Harry Hall One Club members can access 16 additional benefits with their membership. These benefits include money off events, discounts on therapy systems, arena mirrors, trailer hire, personalised gifts, brownies, magazine subscriptions and horse wormers and more.


In this blog we speak with Westgate Labs to hear how good pasture management and animal husbandry techniques can help reduce reliance on chemicals to control your horse’s worm burden. We also look at when you should test your horse for worms and how to test.

Pasture Management advice for horses:

  • Keep horses with the same grazing companions for herd stability. Rest and rotate grazing and don’t overcrowd fields.
  • Poo-pick as much as possible, at least twice a week to keep parasite levels down. Cross graze pasture with other species if possible eg. Sheep and cattle.
  • Keep new horses separate until tested and treated accordingly.
  • Don’t worm and move; after worming ensure horses stay on the same pasture for a few days to help slow down resistance.
  • When first starting on a targeted worm control programme all horses should be tested when worming is due or slightly overdue to get a true result.
  • Check for resistant worms; if a positive result is found, treat the horse then sample again in about 10-14 days. If the wormer has been effective the second count should be either ‘no eggs seen’ or very low.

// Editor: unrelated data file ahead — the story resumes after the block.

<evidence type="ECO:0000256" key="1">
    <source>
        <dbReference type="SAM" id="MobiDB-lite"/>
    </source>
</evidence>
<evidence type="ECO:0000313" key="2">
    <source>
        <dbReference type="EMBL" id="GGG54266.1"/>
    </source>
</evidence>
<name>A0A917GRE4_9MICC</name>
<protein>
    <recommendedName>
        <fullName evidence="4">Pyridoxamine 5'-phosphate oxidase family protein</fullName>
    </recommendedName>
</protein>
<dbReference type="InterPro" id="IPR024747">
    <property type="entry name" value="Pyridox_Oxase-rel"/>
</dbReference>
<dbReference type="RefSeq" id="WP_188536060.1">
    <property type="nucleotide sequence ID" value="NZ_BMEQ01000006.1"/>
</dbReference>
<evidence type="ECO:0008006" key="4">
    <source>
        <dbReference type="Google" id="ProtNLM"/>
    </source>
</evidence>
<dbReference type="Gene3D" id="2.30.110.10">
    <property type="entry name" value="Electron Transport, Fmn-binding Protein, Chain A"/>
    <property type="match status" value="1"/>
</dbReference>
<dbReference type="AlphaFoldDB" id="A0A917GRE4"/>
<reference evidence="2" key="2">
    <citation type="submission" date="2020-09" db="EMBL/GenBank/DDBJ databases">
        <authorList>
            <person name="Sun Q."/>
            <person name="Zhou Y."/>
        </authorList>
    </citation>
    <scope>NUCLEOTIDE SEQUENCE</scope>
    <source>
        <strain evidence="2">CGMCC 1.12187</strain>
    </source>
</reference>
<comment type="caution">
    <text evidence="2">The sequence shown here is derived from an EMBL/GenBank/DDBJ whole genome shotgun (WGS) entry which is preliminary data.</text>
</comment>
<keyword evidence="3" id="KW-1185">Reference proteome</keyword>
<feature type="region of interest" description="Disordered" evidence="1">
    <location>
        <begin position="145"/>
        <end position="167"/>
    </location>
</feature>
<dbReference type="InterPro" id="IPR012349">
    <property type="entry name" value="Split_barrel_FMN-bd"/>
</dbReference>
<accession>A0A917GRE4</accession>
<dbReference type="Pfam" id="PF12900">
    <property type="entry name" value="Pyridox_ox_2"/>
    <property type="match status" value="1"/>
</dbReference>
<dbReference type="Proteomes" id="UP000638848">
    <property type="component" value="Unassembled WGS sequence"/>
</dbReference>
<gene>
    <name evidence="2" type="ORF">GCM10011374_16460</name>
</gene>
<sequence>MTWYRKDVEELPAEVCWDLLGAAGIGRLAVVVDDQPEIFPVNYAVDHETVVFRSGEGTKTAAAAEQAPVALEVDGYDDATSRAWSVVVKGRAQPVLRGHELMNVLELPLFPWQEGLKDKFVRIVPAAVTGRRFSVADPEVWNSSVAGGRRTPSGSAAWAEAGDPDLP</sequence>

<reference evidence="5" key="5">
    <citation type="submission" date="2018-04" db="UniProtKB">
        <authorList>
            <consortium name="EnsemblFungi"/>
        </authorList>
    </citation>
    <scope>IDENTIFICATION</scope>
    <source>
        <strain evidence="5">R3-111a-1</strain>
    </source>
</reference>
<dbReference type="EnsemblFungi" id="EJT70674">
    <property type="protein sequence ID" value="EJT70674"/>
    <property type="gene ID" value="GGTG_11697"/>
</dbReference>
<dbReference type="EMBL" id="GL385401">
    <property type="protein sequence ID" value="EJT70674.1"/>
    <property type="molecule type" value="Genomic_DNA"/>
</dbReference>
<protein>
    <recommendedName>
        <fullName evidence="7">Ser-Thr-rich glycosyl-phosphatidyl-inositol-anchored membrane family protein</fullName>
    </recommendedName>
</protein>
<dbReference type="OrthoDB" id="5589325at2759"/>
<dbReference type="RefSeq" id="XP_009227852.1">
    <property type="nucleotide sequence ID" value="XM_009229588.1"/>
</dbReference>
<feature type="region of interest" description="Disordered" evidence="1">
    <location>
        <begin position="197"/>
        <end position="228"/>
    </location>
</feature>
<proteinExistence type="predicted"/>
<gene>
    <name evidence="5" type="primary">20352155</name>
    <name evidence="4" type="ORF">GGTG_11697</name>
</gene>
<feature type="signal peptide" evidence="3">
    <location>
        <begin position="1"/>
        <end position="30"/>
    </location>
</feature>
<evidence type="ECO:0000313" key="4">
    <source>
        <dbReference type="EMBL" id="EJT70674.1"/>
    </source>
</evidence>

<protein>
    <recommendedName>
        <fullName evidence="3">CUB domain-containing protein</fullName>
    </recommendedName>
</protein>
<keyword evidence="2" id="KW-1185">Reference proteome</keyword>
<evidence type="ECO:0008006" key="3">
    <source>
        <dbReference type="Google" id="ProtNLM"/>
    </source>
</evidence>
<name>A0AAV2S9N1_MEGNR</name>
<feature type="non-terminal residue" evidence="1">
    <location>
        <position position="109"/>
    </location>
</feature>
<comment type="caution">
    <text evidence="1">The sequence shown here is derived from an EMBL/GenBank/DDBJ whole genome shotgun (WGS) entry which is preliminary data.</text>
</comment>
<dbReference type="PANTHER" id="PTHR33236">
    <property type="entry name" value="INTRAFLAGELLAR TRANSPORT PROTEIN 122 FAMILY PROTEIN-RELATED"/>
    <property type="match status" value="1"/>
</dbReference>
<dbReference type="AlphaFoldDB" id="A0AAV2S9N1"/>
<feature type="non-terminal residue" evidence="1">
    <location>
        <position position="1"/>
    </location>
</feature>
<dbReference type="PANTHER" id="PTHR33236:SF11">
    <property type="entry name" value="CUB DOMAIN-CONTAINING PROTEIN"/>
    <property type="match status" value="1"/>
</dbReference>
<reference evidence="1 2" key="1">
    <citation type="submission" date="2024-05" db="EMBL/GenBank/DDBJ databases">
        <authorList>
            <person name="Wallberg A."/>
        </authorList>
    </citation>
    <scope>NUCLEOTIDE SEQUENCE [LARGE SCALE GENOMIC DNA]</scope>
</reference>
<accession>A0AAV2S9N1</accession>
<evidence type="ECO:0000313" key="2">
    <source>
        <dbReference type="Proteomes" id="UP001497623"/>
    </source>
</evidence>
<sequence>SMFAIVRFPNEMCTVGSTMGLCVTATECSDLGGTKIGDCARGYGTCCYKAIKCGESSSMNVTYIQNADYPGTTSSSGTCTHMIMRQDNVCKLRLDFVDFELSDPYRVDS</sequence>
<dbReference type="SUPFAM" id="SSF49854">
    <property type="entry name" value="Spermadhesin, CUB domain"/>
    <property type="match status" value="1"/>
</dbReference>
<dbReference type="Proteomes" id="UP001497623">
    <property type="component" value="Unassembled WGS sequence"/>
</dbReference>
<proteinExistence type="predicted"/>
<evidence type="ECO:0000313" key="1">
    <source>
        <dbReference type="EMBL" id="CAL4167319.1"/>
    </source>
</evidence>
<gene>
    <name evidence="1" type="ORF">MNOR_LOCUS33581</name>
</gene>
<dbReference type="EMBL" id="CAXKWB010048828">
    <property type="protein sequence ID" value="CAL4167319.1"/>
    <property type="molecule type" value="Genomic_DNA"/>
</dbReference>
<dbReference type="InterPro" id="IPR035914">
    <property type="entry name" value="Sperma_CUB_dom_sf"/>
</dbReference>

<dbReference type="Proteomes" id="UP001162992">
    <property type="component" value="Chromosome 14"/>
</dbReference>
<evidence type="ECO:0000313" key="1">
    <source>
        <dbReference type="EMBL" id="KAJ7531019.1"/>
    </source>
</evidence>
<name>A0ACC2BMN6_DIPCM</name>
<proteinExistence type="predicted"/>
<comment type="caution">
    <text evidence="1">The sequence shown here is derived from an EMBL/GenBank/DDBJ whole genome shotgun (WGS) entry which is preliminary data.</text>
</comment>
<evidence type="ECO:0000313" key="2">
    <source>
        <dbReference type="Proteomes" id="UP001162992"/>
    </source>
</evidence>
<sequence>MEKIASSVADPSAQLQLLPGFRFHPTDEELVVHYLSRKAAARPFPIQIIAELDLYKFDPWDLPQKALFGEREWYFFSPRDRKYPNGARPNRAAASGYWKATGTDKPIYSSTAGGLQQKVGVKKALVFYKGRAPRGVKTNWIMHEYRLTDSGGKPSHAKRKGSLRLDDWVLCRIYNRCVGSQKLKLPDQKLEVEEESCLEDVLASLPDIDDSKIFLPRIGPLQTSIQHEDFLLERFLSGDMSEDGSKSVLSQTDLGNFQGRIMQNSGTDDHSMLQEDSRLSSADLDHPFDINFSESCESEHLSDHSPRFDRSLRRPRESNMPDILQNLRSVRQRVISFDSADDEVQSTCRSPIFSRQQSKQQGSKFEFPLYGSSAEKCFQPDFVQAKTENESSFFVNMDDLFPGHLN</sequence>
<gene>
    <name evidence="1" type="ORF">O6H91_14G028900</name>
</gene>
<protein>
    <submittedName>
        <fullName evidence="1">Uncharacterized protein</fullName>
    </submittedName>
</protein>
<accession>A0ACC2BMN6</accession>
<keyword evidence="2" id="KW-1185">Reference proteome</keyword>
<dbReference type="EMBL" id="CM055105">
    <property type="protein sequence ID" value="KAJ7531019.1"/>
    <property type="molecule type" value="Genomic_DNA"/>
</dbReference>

When to test your horse for worms

There are two tests that should form the basis of an effective targeted worm control programme – worm egg counts for redworm and roundworm and the EquiSal saliva test for tapeworm. Both tests give statistical results for the levels of parasites present that can be used to determine whether the horse needs treatment or not.

You may also need to consider bots, pinworm, lungworm and liver fluke in your programme if you suspect a problem. Consult your vet if you have any initial worries about these types of worms.   

When should you test?

A mature, healthy horse can follow a very simple pattern of testing and dosing. The basic idea is to test a small dung sample about three times a year to check for the presence of redworm and roundworm and a saliva sample twice a year to test for a tapeworm infection.

A suggested programme

Worming is only required if the tests indicate infection above a certain level. Complete the year by treating for possible encysted redworm in winter. Foals, youngsters, neglected or older horses will require more attention.

Don't forget as a Harry Hall One Club member you can benefit from 10% off all products and services including a variety of different parasite test kits, season packs and the new faecal sand test. Login in to your account to access the discounts.

The following programme is a good basis for a healthy adult horse: 

Worming - how often














Westgate Labs have a subscription service so that following a best practice parasite control programme is easy for busy horse owners.